June petrol price cut is a short-lived reprieve from the cost-of-living price storm to come

By Ashley Lechman

South Africans will no doubt breathe a sigh of relief in response to the news that, despite the rand crashing to a new record low of R19.90 against the dollar on Thursday, June 1, a dip in global oil prices cemented a cut in both petrol and diesel prices.

The Department of Mineral Resources and Energy announced this past week the official fuel price adjustments for June 2023, stating that petrol prices will decrease by 71 cents per litre, while diesel will be coming down by between 80 cents and 84 cents per litre from Wednesday, June 7.

This brings the price of 93 Octane petrol down from R23.01 in May to R22.30 in June, with 95 Octane dipping from R23.34 to R22.63.

However, those in the know are cautioning motorists to keep an even tighter handle on their finances and to prepare for more increases in the months to come.

Neil Roets, CEO of Debt Rescue, says, “While any relief is good news for millions of desperate motorists and commuters across the country, global and local indicators point to more steep petrol price hikes in the months to come. The June price cuts have been supported by the dropping of international product prices, driven by lower oil prices, which dropped to around $72 a barrel. This is the main contributor to the over-recovery in local fuel pricing,” he explains.

However, Brent prices could hit $100 by the end of this year, according to analysts commenting on the OPEC+ meeting held this past weekend.

OPEC’s top producer and the world’s largest crude oil exporter, Saudi Arabia, has said it will voluntarily reduce its production by 1 million bpd in July to around 9 million bpd to protect oil prices from sliding too low – and that this cut could be extended beyond July.

Commonwealth Bank of Australia analyst Vivek Dhar says this raises the concern that oil markets are now more prone to a shortfall later this year.

Roets says he is deeply concerned that with this prediction of more petrol price increases and the steady depreciation of the rand, consumers will just keep taking the hits financially.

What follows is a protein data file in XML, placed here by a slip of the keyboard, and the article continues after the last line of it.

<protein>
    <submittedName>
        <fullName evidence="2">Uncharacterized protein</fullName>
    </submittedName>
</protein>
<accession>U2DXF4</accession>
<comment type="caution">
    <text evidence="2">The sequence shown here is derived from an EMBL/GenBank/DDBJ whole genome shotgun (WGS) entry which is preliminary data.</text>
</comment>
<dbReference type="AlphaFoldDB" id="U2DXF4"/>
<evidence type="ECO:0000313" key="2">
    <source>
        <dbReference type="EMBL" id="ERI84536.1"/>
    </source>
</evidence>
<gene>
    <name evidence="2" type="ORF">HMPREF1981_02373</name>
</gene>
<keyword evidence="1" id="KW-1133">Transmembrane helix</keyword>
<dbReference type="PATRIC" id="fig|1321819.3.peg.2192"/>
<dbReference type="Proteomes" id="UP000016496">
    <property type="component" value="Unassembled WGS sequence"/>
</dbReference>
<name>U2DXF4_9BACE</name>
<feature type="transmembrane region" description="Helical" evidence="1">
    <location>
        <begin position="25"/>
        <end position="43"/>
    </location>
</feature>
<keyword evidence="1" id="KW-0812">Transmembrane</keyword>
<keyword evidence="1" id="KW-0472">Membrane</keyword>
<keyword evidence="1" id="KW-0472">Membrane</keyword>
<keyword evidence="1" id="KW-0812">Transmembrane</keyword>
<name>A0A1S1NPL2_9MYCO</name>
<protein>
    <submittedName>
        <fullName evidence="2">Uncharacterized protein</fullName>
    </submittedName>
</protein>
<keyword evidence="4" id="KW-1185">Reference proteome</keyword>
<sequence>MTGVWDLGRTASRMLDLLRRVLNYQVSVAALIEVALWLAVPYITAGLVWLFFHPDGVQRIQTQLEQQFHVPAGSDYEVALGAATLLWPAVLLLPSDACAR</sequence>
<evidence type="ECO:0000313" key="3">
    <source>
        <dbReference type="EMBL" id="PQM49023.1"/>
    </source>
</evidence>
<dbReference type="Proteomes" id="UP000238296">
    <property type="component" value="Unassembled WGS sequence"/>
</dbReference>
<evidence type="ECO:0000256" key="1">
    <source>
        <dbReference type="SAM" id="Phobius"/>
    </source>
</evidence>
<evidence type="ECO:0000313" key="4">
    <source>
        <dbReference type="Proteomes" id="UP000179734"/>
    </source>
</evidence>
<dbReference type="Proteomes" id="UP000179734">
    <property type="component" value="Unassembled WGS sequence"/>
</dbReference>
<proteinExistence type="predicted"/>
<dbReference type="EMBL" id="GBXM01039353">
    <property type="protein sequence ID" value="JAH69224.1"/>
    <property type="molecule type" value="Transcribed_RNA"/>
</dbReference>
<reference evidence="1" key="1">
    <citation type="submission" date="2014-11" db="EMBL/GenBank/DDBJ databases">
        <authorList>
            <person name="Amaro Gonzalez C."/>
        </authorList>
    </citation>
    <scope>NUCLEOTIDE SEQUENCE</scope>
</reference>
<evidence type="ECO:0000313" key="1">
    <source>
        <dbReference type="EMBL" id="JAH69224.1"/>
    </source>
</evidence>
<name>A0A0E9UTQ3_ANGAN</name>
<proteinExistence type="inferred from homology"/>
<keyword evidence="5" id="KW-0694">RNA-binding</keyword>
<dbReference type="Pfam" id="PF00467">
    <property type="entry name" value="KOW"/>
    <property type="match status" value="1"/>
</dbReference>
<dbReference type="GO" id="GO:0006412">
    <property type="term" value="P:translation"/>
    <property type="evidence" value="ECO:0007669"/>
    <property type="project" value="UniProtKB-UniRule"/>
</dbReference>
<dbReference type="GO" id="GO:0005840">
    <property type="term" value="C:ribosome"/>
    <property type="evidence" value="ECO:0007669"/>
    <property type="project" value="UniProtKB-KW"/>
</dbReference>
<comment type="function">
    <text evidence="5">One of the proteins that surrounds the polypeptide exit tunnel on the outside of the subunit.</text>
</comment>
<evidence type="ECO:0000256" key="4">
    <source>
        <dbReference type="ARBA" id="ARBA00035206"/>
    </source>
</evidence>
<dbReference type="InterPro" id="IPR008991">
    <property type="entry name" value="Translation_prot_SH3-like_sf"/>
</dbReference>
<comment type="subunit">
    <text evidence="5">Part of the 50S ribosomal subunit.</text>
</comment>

“The reality is that the country’s workforce relies on both private and public transport to get to work and back. Any further price hikes will likely push many more millions of people over the edge,” he warns.

Roets notes that food inflation raced to a 14-year peak in March this year, coming in at a whopping 14%.

He cautions that while there is a small chance of a drop in food prices due to the June petrol price decrease, forthcoming hikes will lead to even higher interest rates and will see more South Africans spiralling into poverty and debt.

“Higher fuel prices will increase the cost of production and transportation of food, which is later transmitted to consumers, particularly staple foods such as maize meal, wheat and its products such as bread and oilseeds. Already most households are battling to put enough nutritious food on the table, and all they have to look forward to is more cost-of-living increases that will drive prices up even more. How much longer before they buckle under the pressure?” he asks.

“We are seeing more people across the income spectrum turning to credit to get through the month and defaulting on their debt,” says Roets.

“My advice to those who are in a debt trap is to remember that you are not alone. Seek help from a registered debt counsellor who can assist you to manage your financial predicament,” he advises.

“This has been a very successful solution for thousands of consumers who are plagued by over-indebtedness.”

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